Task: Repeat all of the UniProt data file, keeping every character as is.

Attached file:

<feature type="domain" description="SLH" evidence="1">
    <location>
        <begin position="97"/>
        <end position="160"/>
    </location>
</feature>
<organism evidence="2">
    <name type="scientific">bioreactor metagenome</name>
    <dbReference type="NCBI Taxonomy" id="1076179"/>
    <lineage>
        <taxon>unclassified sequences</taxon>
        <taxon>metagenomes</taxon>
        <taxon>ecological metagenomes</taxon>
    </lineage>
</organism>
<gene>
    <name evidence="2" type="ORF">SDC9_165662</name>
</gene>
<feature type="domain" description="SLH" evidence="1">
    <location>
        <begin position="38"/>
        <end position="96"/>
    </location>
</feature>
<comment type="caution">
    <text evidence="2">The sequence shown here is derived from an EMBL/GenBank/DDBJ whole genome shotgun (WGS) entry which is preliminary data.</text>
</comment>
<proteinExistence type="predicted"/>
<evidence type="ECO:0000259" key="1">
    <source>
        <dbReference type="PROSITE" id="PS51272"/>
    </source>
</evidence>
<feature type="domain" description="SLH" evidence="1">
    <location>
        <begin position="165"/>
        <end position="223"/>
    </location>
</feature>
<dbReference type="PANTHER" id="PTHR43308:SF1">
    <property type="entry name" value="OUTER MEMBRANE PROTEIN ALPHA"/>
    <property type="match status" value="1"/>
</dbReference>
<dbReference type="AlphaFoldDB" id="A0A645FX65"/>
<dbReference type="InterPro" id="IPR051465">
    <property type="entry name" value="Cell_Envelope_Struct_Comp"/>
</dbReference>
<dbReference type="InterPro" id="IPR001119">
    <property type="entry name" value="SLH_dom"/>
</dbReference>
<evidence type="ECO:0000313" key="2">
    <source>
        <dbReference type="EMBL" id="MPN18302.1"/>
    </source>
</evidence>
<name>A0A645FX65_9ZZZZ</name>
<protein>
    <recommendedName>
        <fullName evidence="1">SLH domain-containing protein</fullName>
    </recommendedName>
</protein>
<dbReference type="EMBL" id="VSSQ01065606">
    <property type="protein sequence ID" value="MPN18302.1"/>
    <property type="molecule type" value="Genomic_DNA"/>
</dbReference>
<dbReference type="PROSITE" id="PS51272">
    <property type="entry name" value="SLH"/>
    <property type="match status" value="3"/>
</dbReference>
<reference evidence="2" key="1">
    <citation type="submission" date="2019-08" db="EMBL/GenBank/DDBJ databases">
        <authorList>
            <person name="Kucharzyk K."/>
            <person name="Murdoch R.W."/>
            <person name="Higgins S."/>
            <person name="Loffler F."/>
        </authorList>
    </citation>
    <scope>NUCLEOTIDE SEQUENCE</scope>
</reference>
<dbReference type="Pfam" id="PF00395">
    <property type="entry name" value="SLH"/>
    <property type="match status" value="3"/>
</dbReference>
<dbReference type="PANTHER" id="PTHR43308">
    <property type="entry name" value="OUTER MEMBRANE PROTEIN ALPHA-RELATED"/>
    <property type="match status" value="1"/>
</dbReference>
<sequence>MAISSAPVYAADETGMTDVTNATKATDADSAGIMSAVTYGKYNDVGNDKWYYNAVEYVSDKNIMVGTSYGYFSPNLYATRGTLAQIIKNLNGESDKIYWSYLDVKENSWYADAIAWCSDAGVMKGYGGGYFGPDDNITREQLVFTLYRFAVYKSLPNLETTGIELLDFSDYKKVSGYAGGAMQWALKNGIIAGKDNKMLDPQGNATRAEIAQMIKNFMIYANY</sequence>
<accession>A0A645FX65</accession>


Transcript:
<feature type="domain" description="SLH" evidence="1">
    <location>
        <begin position="97"/>
        <end position="160"/>
    </location>
</feature>
<organism evidence="2">
    <name type="scientific">bioreactor metagenome</name>
    <dbReference type="NCBI Taxonomy" id="1076179"/>
    <lineage>
        <taxon>unclassified sequences</taxon>
        <taxon>metagenomes</taxon>
        <taxon>ecological metagenomes</taxon>
    </lineage>
</organism>
<gene>
    <name evidence="2" type="ORF">SDC9_165662</name>
</gene>
<feature type="domain" description="SLH" evidence="1">
    <location>
        <begin position="38"/>
        <end position="96"/>
    </location>
</feature>
<comment type="caution">
    <text evidence="2">The sequence shown here is derived from an EMBL/GenBank/DDBJ whole genome shotgun (WGS) entry which is preliminary data.</text>
</comment>
<proteinExistence type="predicted"/>
<evidence type="ECO:0000259" key="1">
    <source>
        <dbReference type="PROSITE" id="PS51272"/>
    </source>
</evidence>
<feature type="domain" description="SLH" evidence="1">
    <location>
        <begin position="165"/>
        <end position="223"/>
    </location>
</feature>
<dbReference type="PANTHER" id="PTHR43308:SF1">
    <property type="entry name" value="OUTER MEMBRANE PROTEIN ALPHA"/>
    <property type="match status" value="1"/>
</dbReference>
<dbReference type="AlphaFoldDB" id="A0A645FX65"/>
<dbReference type="InterPro" id="IPR051465">
    <property type="entry name" value="Cell_Envelope_Struct_Comp"/>
</dbReference>
<dbReference type="InterPro" id="IPR001119">
    <property type="entry name" value="SLH_dom"/>
</dbReference>
<evidence type="ECO:0000313" key="2">
    <source>
        <dbReference type="EMBL" id="MPN18302.1"/>
    </source>
</evidence>
<name>A0A645FX65_9ZZZZ</name>
<protein>
    <recommendedName>
        <fullName evidence="1">SLH domain-containing protein</fullName>
    </recommendedName>
</protein>
<dbReference type="EMBL" id="VSSQ01065606">
    <property type="protein sequence ID" value="MPN18302.1"/>
    <property type="molecule type" value="Genomic_DNA"/>
</dbReference>
<dbReference type="PROSITE" id="PS51272">
    <property type="entry name" value="SLH"/>
    <property type="match status" value="3"/>
</dbReference>
<reference evidence="2" key="1">
    <citation type="submission" date="2019-08" db="EMBL/GenBank/DDBJ databases">
        <authorList>
            <person name="Kucharzyk K."/>
            <person name="Murdoch R.W."/>
            <person name="Higgins S."/>
            <person name="Loffler F."/>
        </authorList>
    </citation>
    <scope>NUCLEOTIDE SEQUENCE</scope>
</reference>
<dbReference type="Pfam" id="PF00395">
    <property type="entry name" value="SLH"/>
    <property type="match status" value="3"/>
</dbReference>
<dbReference type="PANTHER" id="PTHR43308">
    <property type="entry name" value="OUTER MEMBRANE PROTEIN ALPHA-RELATED"/>
    <property type="match status" value="1"/>
</dbReference>
<sequence>MAISSAPVYAADETGMTDVTNATKATDADSAGIMSAVTYGKYNDVGNDKWYYNAVEYVSDKNIMVGTSYGYFSPNLYATRGTLAQIIKNLNGESDKIYWSYLDVKENSWYADAIAWCSDAGVMKGYGGGYFGPDDNITREQLVFTLYRFAVYKSLPNLETTGIELLDFSDYKKVSGYAGGAMQWALKNGIIAGKDNKMLDPQGNATRAEIAQMIKNFMIYANY</sequence>
<accession>A0A645FX65</accession>